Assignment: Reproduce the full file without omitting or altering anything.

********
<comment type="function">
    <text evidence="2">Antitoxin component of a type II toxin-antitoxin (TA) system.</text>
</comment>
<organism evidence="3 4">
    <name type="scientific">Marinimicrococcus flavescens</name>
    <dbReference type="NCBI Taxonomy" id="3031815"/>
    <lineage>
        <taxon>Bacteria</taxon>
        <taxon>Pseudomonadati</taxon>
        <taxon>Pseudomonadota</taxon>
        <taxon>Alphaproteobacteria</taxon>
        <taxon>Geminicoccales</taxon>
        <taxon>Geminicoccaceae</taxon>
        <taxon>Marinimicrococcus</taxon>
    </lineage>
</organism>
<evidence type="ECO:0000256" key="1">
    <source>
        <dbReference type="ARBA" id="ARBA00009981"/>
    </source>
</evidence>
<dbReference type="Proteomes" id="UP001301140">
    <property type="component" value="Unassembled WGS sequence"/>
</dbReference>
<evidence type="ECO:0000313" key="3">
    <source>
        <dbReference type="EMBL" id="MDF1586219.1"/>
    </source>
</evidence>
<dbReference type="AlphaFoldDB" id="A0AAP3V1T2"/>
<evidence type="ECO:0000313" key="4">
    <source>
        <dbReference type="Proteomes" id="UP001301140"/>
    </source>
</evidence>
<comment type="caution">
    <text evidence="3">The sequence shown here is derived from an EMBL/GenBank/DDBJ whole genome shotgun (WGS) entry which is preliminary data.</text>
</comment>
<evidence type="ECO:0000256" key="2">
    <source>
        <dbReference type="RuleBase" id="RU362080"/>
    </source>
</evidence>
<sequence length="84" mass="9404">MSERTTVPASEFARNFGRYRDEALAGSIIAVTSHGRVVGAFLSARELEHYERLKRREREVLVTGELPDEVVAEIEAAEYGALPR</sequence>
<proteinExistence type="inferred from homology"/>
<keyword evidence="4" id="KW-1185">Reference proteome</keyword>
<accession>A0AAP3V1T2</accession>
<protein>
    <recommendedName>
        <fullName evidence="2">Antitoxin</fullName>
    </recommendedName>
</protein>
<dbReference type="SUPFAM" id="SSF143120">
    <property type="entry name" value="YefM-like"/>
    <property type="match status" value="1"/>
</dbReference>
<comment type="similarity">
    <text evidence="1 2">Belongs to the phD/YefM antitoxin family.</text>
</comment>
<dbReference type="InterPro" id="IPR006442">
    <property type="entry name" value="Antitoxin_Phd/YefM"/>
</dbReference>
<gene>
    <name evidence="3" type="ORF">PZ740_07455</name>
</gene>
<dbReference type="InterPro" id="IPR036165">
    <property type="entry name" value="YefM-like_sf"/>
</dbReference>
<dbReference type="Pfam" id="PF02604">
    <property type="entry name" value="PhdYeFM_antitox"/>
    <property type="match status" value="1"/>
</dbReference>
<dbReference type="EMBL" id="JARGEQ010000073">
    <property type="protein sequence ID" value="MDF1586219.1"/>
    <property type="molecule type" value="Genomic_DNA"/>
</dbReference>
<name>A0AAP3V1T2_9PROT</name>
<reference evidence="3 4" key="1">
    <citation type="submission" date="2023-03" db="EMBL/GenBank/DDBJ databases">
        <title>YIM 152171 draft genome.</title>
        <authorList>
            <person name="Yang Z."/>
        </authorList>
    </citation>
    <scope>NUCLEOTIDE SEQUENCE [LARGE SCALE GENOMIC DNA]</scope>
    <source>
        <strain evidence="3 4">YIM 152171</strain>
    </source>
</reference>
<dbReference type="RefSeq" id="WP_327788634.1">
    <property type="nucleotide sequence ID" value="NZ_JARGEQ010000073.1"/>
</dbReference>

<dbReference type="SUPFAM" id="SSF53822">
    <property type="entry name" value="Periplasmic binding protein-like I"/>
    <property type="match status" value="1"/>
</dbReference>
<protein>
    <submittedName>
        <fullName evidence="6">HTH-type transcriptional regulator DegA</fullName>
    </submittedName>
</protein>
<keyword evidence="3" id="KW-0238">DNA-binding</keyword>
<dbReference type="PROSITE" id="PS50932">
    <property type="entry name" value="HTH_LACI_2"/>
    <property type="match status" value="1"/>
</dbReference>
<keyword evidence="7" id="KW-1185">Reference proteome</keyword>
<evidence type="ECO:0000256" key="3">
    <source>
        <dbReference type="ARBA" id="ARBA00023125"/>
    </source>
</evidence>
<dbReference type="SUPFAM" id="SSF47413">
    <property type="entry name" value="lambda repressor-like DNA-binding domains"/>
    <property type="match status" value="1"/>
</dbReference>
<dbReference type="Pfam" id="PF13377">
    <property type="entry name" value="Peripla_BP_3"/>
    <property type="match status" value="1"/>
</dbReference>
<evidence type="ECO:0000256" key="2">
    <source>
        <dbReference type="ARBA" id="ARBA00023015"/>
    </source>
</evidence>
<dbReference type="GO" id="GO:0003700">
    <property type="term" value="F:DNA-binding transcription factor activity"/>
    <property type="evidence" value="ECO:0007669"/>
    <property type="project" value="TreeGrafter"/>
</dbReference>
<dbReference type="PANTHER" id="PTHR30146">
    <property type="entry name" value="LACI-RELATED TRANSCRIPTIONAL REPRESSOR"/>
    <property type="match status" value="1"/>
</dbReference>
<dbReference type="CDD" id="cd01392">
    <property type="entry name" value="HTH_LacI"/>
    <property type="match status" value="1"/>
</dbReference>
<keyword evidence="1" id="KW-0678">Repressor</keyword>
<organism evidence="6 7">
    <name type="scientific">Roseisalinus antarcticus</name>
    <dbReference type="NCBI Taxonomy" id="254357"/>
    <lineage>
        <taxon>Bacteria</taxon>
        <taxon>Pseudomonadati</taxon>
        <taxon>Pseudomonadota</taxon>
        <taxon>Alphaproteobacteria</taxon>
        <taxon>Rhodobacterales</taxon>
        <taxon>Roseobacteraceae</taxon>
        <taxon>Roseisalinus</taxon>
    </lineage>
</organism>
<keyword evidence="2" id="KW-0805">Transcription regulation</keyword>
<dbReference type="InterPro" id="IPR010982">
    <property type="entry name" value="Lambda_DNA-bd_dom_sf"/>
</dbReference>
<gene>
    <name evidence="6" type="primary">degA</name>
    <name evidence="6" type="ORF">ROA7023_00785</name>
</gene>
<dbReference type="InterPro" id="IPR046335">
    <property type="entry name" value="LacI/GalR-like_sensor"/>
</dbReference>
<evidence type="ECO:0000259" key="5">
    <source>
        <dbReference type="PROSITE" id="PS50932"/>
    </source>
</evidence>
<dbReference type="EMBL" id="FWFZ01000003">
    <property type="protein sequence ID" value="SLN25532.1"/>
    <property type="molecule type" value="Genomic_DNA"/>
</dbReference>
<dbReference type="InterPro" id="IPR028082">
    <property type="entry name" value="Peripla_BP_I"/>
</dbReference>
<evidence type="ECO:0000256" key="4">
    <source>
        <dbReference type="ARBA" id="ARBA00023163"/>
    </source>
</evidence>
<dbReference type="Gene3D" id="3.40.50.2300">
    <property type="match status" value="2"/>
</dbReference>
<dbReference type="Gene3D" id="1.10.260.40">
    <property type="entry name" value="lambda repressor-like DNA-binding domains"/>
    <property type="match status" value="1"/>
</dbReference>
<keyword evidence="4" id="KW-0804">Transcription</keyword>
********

<comment type="function">
    <text evidence="2">Antitoxin component of a type II toxin-antitoxin (TA) system.</text>
</comment>
<organism evidence="3 4">
    <name type="scientific">Marinimicrococcus flavescens</name>
    <dbReference type="NCBI Taxonomy" id="3031815"/>
    <lineage>
        <taxon>Bacteria</taxon>
        <taxon>Pseudomonadati</taxon>
        <taxon>Pseudomonadota</taxon>
        <taxon>Alphaproteobacteria</taxon>
        <taxon>Geminicoccales</taxon>
        <taxon>Geminicoccaceae</taxon>
        <taxon>Marinimicrococcus</taxon>
    </lineage>
</organism>
<evidence type="ECO:0000256" key="1">
    <source>
        <dbReference type="ARBA" id="ARBA00009981"/>
    </source>
</evidence>
<dbReference type="Proteomes" id="UP001301140">
    <property type="component" value="Unassembled WGS sequence"/>
</dbReference>
<evidence type="ECO:0000313" key="3">
    <source>
        <dbReference type="EMBL" id="MDF1586219.1"/>
    </source>
</evidence>
<dbReference type="AlphaFoldDB" id="A0AAP3V1T2"/>
<evidence type="ECO:0000313" key="4">
    <source>
        <dbReference type="Proteomes" id="UP001301140"/>
    </source>
</evidence>
<comment type="caution">
    <text evidence="3">The sequence shown here is derived from an EMBL/GenBank/DDBJ whole genome shotgun (WGS) entry which is preliminary data.</text>
</comment>
<evidence type="ECO:0000256" key="2">
    <source>
        <dbReference type="RuleBase" id="RU362080"/>
    </source>
</evidence>
<sequence length="84" mass="9404">MSERTTVPASEFARNFGRYRDEALAGSIIAVTSHGRVVGAFLSARELEHYERLKRREREVLVTGELPDEVVAEIEAAEYGALPR</sequence>
<proteinExistence type="inferred from homology"/>
<keyword evidence="4" id="KW-1185">Reference proteome</keyword>
<accession>A0AAP3V1T2</accession>
<protein>
    <recommendedName>
        <fullName evidence="2">Antitoxin</fullName>
    </recommendedName>
</protein>
<dbReference type="SUPFAM" id="SSF143120">
    <property type="entry name" value="YefM-like"/>
    <property type="match status" value="1"/>
</dbReference>
<comment type="similarity">
    <text evidence="1 2">Belongs to the phD/YefM antitoxin family.</text>
</comment>
<dbReference type="InterPro" id="IPR006442">
    <property type="entry name" value="Antitoxin_Phd/YefM"/>
</dbReference>
<gene>
    <name evidence="3" type="ORF">PZ740_07455</name>
</gene>
<dbReference type="InterPro" id="IPR036165">
    <property type="entry name" value="YefM-like_sf"/>
</dbReference>
<dbReference type="Pfam" id="PF02604">
    <property type="entry name" value="PhdYeFM_antitox"/>
    <property type="match status" value="1"/>
</dbReference>
<dbReference type="EMBL" id="JARGEQ010000073">
    <property type="protein sequence ID" value="MDF1586219.1"/>
    <property type="molecule type" value="Genomic_DNA"/>
</dbReference>
<name>A0AAP3V1T2_9PROT</name>
<reference evidence="3 4" key="1">
    <citation type="submission" date="2023-03" db="EMBL/GenBank/DDBJ databases">
        <title>YIM 152171 draft genome.</title>
        <authorList>
            <person name="Yang Z."/>
        </authorList>
    </citation>
    <scope>NUCLEOTIDE SEQUENCE [LARGE SCALE GENOMIC DNA]</scope>
    <source>
        <strain evidence="3 4">YIM 152171</strain>
    </source>
</reference>
<dbReference type="RefSeq" id="WP_327788634.1">
    <property type="nucleotide sequence ID" value="NZ_JARGEQ010000073.1"/>
</dbReference>

<dbReference type="SUPFAM" id="SSF53822">
    <property type="entry name" value="Periplasmic binding protein-like I"/>
    <property type="match status" value="1"/>
</dbReference>
<protein>
    <submittedName>
        <fullName evidence="6">HTH-type transcriptional regulator DegA</fullName>
    </submittedName>
</protein>
<keyword evidence="3" id="KW-0238">DNA-binding</keyword>
<dbReference type="PROSITE" id="PS50932">
    <property type="entry name" value="HTH_LACI_2"/>
    <property type="match status" value="1"/>
</dbReference>
<keyword evidence="7" id="KW-1185">Reference proteome</keyword>
<evidence type="ECO:0000256" key="3">
    <source>
        <dbReference type="ARBA" id="ARBA00023125"/>
    </source>
</evidence>
<dbReference type="SUPFAM" id="SSF47413">
    <property type="entry name" value="lambda repressor-like DNA-binding domains"/>
    <property type="match status" value="1"/>
</dbReference>
<dbReference type="Pfam" id="PF13377">
    <property type="entry name" value="Peripla_BP_3"/>
    <property type="match status" value="1"/>
</dbReference>
<evidence type="ECO:0000256" key="2">
    <source>
        <dbReference type="ARBA" id="ARBA00023015"/>
    </source>
</evidence>
<dbReference type="GO" id="GO:0003700">
    <property type="term" value="F:DNA-binding transcription factor activity"/>
    <property type="evidence" value="ECO:0007669"/>
    <property type="project" value="TreeGrafter"/>
</dbReference>
<dbReference type="PANTHER" id="PTHR30146">
    <property type="entry name" value="LACI-RELATED TRANSCRIPTIONAL REPRESSOR"/>
    <property type="match status" value="1"/>
</dbReference>
<dbReference type="CDD" id="cd01392">
    <property type="entry name" value="HTH_LacI"/>
    <property type="match status" value="1"/>
</dbReference>
<keyword evidence="1" id="KW-0678">Repressor</keyword>
<organism evidence="6 7">
    <name type="scientific">Roseisalinus antarcticus</name>
    <dbReference type="NCBI Taxonomy" id="254357"/>
    <lineage>
        <taxon>Bacteria</taxon>
        <taxon>Pseudomonadati</taxon>
        <taxon>Pseudomonadota</taxon>
        <taxon>Alphaproteobacteria</taxon>
        <taxon>Rhodobacterales</taxon>
        <taxon>Roseobacteraceae</taxon>
        <taxon>Roseisalinus</taxon>
    </lineage>
</organism>
<keyword evidence="2" id="KW-0805">Transcription regulation</keyword>
<dbReference type="InterPro" id="IPR010982">
    <property type="entry name" value="Lambda_DNA-bd_dom_sf"/>
</dbReference>
<gene>
    <name evidence="6" type="primary">degA</name>
    <name evidence="6" type="ORF">ROA7023_00785</name>
</gene>
<dbReference type="InterPro" id="IPR046335">
    <property type="entry name" value="LacI/GalR-like_sensor"/>
</dbReference>
<evidence type="ECO:0000259" key="5">
    <source>
        <dbReference type="PROSITE" id="PS50932"/>
    </source>
</evidence>
<dbReference type="EMBL" id="FWFZ01000003">
    <property type="protein sequence ID" value="SLN25532.1"/>
    <property type="molecule type" value="Genomic_DNA"/>
</dbReference>
<dbReference type="InterPro" id="IPR028082">
    <property type="entry name" value="Peripla_BP_I"/>
</dbReference>
<evidence type="ECO:0000256" key="4">
    <source>
        <dbReference type="ARBA" id="ARBA00023163"/>
    </source>
</evidence>
<dbReference type="Gene3D" id="3.40.50.2300">
    <property type="match status" value="2"/>
</dbReference>
<dbReference type="Gene3D" id="1.10.260.40">
    <property type="entry name" value="lambda repressor-like DNA-binding domains"/>
    <property type="match status" value="1"/>
</dbReference>
<keyword evidence="4" id="KW-0804">Transcription</keyword>